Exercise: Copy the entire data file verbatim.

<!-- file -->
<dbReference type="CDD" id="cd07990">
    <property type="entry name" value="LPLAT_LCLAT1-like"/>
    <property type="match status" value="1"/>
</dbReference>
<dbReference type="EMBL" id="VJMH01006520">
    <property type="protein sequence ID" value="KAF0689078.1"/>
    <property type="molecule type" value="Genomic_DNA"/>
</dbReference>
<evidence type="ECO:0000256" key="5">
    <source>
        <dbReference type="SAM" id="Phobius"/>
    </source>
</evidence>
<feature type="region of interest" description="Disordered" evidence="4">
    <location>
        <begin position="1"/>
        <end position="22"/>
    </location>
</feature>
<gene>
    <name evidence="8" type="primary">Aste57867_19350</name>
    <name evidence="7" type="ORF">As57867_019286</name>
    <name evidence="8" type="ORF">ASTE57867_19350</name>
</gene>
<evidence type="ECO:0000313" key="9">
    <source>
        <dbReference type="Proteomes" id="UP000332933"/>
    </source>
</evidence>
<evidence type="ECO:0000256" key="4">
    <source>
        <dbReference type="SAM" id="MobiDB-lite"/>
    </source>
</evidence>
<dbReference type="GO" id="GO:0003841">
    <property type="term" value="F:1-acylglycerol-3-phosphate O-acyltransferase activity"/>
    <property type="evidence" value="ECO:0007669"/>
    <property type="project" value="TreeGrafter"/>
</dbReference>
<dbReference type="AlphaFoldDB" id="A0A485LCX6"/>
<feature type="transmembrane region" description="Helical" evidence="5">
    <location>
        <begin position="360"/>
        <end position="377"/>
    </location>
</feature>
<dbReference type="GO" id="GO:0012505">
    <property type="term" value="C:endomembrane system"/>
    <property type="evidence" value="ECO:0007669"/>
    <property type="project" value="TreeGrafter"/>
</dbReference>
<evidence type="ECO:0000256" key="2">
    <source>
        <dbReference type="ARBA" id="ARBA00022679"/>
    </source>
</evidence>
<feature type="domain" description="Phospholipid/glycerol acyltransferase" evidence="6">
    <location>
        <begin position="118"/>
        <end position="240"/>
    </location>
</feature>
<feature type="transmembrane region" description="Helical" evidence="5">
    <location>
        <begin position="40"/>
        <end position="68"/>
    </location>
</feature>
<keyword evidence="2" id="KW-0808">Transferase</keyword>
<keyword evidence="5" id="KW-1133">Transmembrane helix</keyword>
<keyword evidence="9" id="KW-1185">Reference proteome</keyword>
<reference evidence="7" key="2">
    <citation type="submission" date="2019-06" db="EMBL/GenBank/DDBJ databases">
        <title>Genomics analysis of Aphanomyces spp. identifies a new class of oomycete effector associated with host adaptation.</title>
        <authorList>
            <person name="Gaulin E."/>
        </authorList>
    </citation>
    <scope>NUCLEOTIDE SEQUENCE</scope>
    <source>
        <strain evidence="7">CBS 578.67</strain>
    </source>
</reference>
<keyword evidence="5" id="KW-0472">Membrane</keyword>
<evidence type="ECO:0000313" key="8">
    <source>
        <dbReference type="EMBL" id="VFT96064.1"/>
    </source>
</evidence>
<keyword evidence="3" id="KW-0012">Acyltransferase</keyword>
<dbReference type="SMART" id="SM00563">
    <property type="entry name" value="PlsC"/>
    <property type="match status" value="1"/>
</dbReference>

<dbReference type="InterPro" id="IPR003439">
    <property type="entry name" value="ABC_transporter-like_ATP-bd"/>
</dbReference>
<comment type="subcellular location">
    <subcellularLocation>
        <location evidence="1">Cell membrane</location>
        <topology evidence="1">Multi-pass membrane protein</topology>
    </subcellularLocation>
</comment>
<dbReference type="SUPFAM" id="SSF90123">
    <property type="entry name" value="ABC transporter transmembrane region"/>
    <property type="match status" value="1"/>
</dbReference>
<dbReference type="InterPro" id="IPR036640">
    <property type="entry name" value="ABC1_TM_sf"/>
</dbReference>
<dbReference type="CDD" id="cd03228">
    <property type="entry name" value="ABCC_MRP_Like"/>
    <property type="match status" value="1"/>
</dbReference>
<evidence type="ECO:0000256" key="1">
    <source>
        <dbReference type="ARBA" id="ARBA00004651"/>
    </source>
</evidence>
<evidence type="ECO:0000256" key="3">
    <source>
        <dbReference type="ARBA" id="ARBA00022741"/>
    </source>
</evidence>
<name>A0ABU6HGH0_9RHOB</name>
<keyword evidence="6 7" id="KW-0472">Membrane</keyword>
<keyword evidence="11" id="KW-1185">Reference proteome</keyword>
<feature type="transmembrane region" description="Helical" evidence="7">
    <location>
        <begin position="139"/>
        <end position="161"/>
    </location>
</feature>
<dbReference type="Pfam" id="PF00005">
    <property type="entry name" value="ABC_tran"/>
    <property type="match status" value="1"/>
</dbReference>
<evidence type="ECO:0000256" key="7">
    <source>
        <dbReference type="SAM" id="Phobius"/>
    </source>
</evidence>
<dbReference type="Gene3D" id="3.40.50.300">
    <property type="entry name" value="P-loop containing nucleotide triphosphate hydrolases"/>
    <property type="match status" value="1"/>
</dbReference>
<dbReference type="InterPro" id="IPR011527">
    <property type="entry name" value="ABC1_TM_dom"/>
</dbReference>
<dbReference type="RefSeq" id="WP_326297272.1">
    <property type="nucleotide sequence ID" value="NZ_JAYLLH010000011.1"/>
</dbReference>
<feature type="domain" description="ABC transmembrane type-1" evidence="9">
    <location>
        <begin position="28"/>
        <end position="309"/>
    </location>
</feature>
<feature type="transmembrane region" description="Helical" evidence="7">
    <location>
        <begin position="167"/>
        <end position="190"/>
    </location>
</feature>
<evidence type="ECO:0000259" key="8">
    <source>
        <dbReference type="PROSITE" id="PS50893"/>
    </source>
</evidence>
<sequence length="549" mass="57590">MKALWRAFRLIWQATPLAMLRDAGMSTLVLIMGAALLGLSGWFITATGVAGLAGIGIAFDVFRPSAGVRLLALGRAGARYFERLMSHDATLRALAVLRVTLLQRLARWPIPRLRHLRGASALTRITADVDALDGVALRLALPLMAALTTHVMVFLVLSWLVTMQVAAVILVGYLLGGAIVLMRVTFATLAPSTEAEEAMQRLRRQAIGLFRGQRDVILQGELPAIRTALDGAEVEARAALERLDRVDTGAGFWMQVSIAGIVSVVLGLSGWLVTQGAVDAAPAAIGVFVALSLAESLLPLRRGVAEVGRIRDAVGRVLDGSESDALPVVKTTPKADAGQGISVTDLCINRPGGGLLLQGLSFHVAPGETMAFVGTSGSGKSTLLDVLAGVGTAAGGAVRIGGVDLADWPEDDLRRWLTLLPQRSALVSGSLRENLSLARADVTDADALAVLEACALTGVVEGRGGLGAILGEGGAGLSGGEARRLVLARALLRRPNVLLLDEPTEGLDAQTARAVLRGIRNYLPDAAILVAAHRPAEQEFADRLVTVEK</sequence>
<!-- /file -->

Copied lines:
<dbReference type="CDD" id="cd07990">
    <property type="entry name" value="LPLAT_LCLAT1-like"/>
    <property type="match status" value="1"/>
</dbReference>
<dbReference type="EMBL" id="VJMH01006520">
    <property type="protein sequence ID" value="KAF0689078.1"/>
    <property type="molecule type" value="Genomic_DNA"/>
</dbReference>
<evidence type="ECO:0000256" key="5">
    <source>
        <dbReference type="SAM" id="Phobius"/>
    </source>
</evidence>
<feature type="region of interest" description="Disordered" evidence="4">
    <location>
        <begin position="1"/>
        <end position="22"/>
    </location>
</feature>
<gene>
    <name evidence="8" type="primary">Aste57867_19350</name>
    <name evidence="7" type="ORF">As57867_019286</name>
    <name evidence="8" type="ORF">ASTE57867_19350</name>
</gene>
<evidence type="ECO:0000313" key="9">
    <source>
        <dbReference type="Proteomes" id="UP000332933"/>
    </source>
</evidence>
<evidence type="ECO:0000256" key="4">
    <source>
        <dbReference type="SAM" id="MobiDB-lite"/>
    </source>
</evidence>
<dbReference type="GO" id="GO:0003841">
    <property type="term" value="F:1-acylglycerol-3-phosphate O-acyltransferase activity"/>
    <property type="evidence" value="ECO:0007669"/>
    <property type="project" value="TreeGrafter"/>
</dbReference>
<dbReference type="AlphaFoldDB" id="A0A485LCX6"/>
<feature type="transmembrane region" description="Helical" evidence="5">
    <location>
        <begin position="360"/>
        <end position="377"/>
    </location>
</feature>
<dbReference type="GO" id="GO:0012505">
    <property type="term" value="C:endomembrane system"/>
    <property type="evidence" value="ECO:0007669"/>
    <property type="project" value="TreeGrafter"/>
</dbReference>
<evidence type="ECO:0000256" key="2">
    <source>
        <dbReference type="ARBA" id="ARBA00022679"/>
    </source>
</evidence>
<feature type="domain" description="Phospholipid/glycerol acyltransferase" evidence="6">
    <location>
        <begin position="118"/>
        <end position="240"/>
    </location>
</feature>
<feature type="transmembrane region" description="Helical" evidence="5">
    <location>
        <begin position="40"/>
        <end position="68"/>
    </location>
</feature>
<keyword evidence="2" id="KW-0808">Transferase</keyword>
<keyword evidence="5" id="KW-1133">Transmembrane helix</keyword>
<keyword evidence="9" id="KW-1185">Reference proteome</keyword>
<reference evidence="7" key="2">
    <citation type="submission" date="2019-06" db="EMBL/GenBank/DDBJ databases">
        <title>Genomics analysis of Aphanomyces spp. identifies a new class of oomycete effector associated with host adaptation.</title>
        <authorList>
            <person name="Gaulin E."/>
        </authorList>
    </citation>
    <scope>NUCLEOTIDE SEQUENCE</scope>
    <source>
        <strain evidence="7">CBS 578.67</strain>
    </source>
</reference>
<keyword evidence="5" id="KW-0472">Membrane</keyword>
<evidence type="ECO:0000313" key="8">
    <source>
        <dbReference type="EMBL" id="VFT96064.1"/>
    </source>
</evidence>
<keyword evidence="3" id="KW-0012">Acyltransferase</keyword>
<dbReference type="SMART" id="SM00563">
    <property type="entry name" value="PlsC"/>
    <property type="match status" value="1"/>
</dbReference>

<dbReference type="InterPro" id="IPR003439">
    <property type="entry name" value="ABC_transporter-like_ATP-bd"/>
</dbReference>
<comment type="subcellular location">
    <subcellularLocation>
        <location evidence="1">Cell membrane</location>
        <topology evidence="1">Multi-pass membrane protein</topology>
    </subcellularLocation>
</comment>
<dbReference type="SUPFAM" id="SSF90123">
    <property type="entry name" value="ABC transporter transmembrane region"/>
    <property type="match status" value="1"/>
</dbReference>
<dbReference type="InterPro" id="IPR036640">
    <property type="entry name" value="ABC1_TM_sf"/>
</dbReference>
<dbReference type="CDD" id="cd03228">
    <property type="entry name" value="ABCC_MRP_Like"/>
    <property type="match status" value="1"/>
</dbReference>
<evidence type="ECO:0000256" key="1">
    <source>
        <dbReference type="ARBA" id="ARBA00004651"/>
    </source>
</evidence>
<evidence type="ECO:0000256" key="3">
    <source>
        <dbReference type="ARBA" id="ARBA00022741"/>
    </source>
</evidence>
<name>A0ABU6HGH0_9RHOB</name>
<keyword evidence="6 7" id="KW-0472">Membrane</keyword>
<keyword evidence="11" id="KW-1185">Reference proteome</keyword>
<feature type="transmembrane region" description="Helical" evidence="7">
    <location>
        <begin position="139"/>
        <end position="161"/>
    </location>
</feature>
<dbReference type="Pfam" id="PF00005">
    <property type="entry name" value="ABC_tran"/>
    <property type="match status" value="1"/>
</dbReference>
<evidence type="ECO:0000256" key="7">
    <source>
        <dbReference type="SAM" id="Phobius"/>
    </source>
</evidence>
<dbReference type="Gene3D" id="3.40.50.300">
    <property type="entry name" value="P-loop containing nucleotide triphosphate hydrolases"/>
    <property type="match status" value="1"/>
</dbReference>
<dbReference type="InterPro" id="IPR011527">
    <property type="entry name" value="ABC1_TM_dom"/>
</dbReference>
<dbReference type="RefSeq" id="WP_326297272.1">
    <property type="nucleotide sequence ID" value="NZ_JAYLLH010000011.1"/>
</dbReference>
<feature type="domain" description="ABC transmembrane type-1" evidence="9">
    <location>
        <begin position="28"/>
        <end position="309"/>
    </location>
</feature>
<feature type="transmembrane region" description="Helical" evidence="7">
    <location>
        <begin position="167"/>
        <end position="190"/>
    </location>
</feature>
<evidence type="ECO:0000259" key="8">
    <source>
        <dbReference type="PROSITE" id="PS50893"/>
    </source>
</evidence>
<sequence length="549" mass="57590">MKALWRAFRLIWQATPLAMLRDAGMSTLVLIMGAALLGLSGWFITATGVAGLAGIGIAFDVFRPSAGVRLLALGRAGARYFERLMSHDATLRALAVLRVTLLQRLARWPIPRLRHLRGASALTRITADVDALDGVALRLALPLMAALTTHVMVFLVLSWLVTMQVAAVILVGYLLGGAIVLMRVTFATLAPSTEAEEAMQRLRRQAIGLFRGQRDVILQGELPAIRTALDGAEVEARAALERLDRVDTGAGFWMQVSIAGIVSVVLGLSGWLVTQGAVDAAPAAIGVFVALSLAESLLPLRRGVAEVGRIRDAVGRVLDGSESDALPVVKTTPKADAGQGISVTDLCINRPGGGLLLQGLSFHVAPGETMAFVGTSGSGKSTLLDVLAGVGTAAGGAVRIGGVDLADWPEDDLRRWLTLLPQRSALVSGSLRENLSLARADVTDADALAVLEACALTGVVEGRGGLGAILGEGGAGLSGGEARRLVLARALLRRPNVLLLDEPTEGLDAQTARAVLRGIRNYLPDAAILVAAHRPAEQEFADRLVTVEK</sequence>